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Harvester ants

can be found throughout the American Southwest, from California eastward through Texas. Their natural range happens to coincide with that of the horned lizards (also known as horny-toads), and this species of ant is the chief prey item for these lizards. In areas where the harvester ants have been exterminated, the horned lizards have fared the same fate.

Harvester ants, like all other ant species, are simply nothing more than wingless wasps that live in colonies.
This variety of ant is the largest species in west Texas, with workers averaging three-eights of an inch in total length. The queen of the colony is slightly larger, averaging nearly one-half inch. The general coloration of this ant ranges from a dark brick red to almost candy-apple red.

Like other insects, harvester ants have three body parts: the head, the thorax, and the abdomen. Each one of these body parts has a specific purpose, with the head being the area where the eyes, antennae, and feeding appendages are, the thorax is where the legs and wings are attached, and the abdomen is where the majority of the internal organs are housed.

Also like others in the insect group, the skeletal structure is on the outside of their body. This structure is known as the exoskeleton. They have six legs, and some members of the colony (known as the alates) have two pairs of wings that are utilized for flight.

Like most other species of ants, harvester ants live in surprisingly-large colonies. It has been estimated that a particular nest may house more than 20,000 individuals! The colony is accessible by only a single nest opening, and all of the plant matter, including the root systems, is cleared away around it. This perimeter is about three feet or so, making the nest easily recognizable.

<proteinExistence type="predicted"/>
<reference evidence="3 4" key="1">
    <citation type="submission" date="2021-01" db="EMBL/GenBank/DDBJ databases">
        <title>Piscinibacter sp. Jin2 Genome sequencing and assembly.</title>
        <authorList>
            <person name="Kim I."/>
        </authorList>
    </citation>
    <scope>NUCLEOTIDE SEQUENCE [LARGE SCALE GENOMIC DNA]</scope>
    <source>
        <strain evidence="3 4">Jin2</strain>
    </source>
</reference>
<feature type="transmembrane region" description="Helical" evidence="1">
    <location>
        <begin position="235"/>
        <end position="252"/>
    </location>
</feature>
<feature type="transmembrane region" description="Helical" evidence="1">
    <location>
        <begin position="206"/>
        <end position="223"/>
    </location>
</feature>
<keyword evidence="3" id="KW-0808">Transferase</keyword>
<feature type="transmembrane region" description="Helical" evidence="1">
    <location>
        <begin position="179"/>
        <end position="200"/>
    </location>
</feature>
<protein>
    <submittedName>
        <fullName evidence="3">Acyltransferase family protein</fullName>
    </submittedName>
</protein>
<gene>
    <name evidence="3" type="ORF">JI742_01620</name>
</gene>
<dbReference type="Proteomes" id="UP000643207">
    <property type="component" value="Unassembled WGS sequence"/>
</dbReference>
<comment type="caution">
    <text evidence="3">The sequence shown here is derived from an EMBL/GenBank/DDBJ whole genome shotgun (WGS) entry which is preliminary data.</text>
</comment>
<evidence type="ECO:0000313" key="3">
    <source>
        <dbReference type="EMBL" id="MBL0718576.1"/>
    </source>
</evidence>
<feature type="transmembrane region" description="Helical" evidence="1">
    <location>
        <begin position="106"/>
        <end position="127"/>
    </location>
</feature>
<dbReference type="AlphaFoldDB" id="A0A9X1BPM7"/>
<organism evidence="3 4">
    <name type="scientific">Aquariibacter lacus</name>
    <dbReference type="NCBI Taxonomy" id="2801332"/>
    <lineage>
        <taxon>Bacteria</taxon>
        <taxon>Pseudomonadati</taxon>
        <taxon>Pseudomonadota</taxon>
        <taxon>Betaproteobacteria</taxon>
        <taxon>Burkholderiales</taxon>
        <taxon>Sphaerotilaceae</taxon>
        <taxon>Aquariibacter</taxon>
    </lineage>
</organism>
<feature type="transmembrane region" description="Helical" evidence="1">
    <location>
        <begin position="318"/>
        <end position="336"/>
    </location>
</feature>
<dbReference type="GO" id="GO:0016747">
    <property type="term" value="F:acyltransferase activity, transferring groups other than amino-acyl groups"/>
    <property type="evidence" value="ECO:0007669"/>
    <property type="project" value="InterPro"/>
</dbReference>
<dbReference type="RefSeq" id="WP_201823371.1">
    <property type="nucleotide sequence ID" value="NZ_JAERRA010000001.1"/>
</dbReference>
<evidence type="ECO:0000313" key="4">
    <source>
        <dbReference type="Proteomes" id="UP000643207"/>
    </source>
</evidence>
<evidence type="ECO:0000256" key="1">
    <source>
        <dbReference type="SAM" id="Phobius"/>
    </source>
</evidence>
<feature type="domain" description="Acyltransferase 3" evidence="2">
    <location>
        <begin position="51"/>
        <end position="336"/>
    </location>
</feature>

The nest itself can descend for 20 feet below the surface, and there are many times multiple side systems that can extend out for a dozen or more feet. The benefits of a single nest are obvious, the most important being the aeration of the landscape that adds to the welfare of the soil.

Only the females of these colonies are active, at least until the seasonal rains come and the “royal” members of the group ascend to the surface to swarm. Their purpose in doing so is to leave that colony and begin another.

Harvester ants are seed gathers, with many trails from the nest opening to rich food sources can be observed.

Although they feed on seeds, this species can and will sting perceived predators with a toxin that can cause as severe a pain as any other insect in this area. The sting from this species is several times more painful than the common and invasive fire ant.

Generally, they are content to go about their business casually, but they are very quick to defend their nest from potential threats, with many individuals emerging from the nest at the slightest provocation.

Give this species adequate space and use common sense when near the nest, and allow these native arthropods to improve the welfare of your yard in ways that only nature could design.


This article was printed in the March 31, 2019 edition of the San Angelo Standard Times and was written by Michael Price
Michael Price is owner of Wild About Texas, an educational company that specializes in venomous animal safety training, environmental consultations and ecotourism. Contact him at

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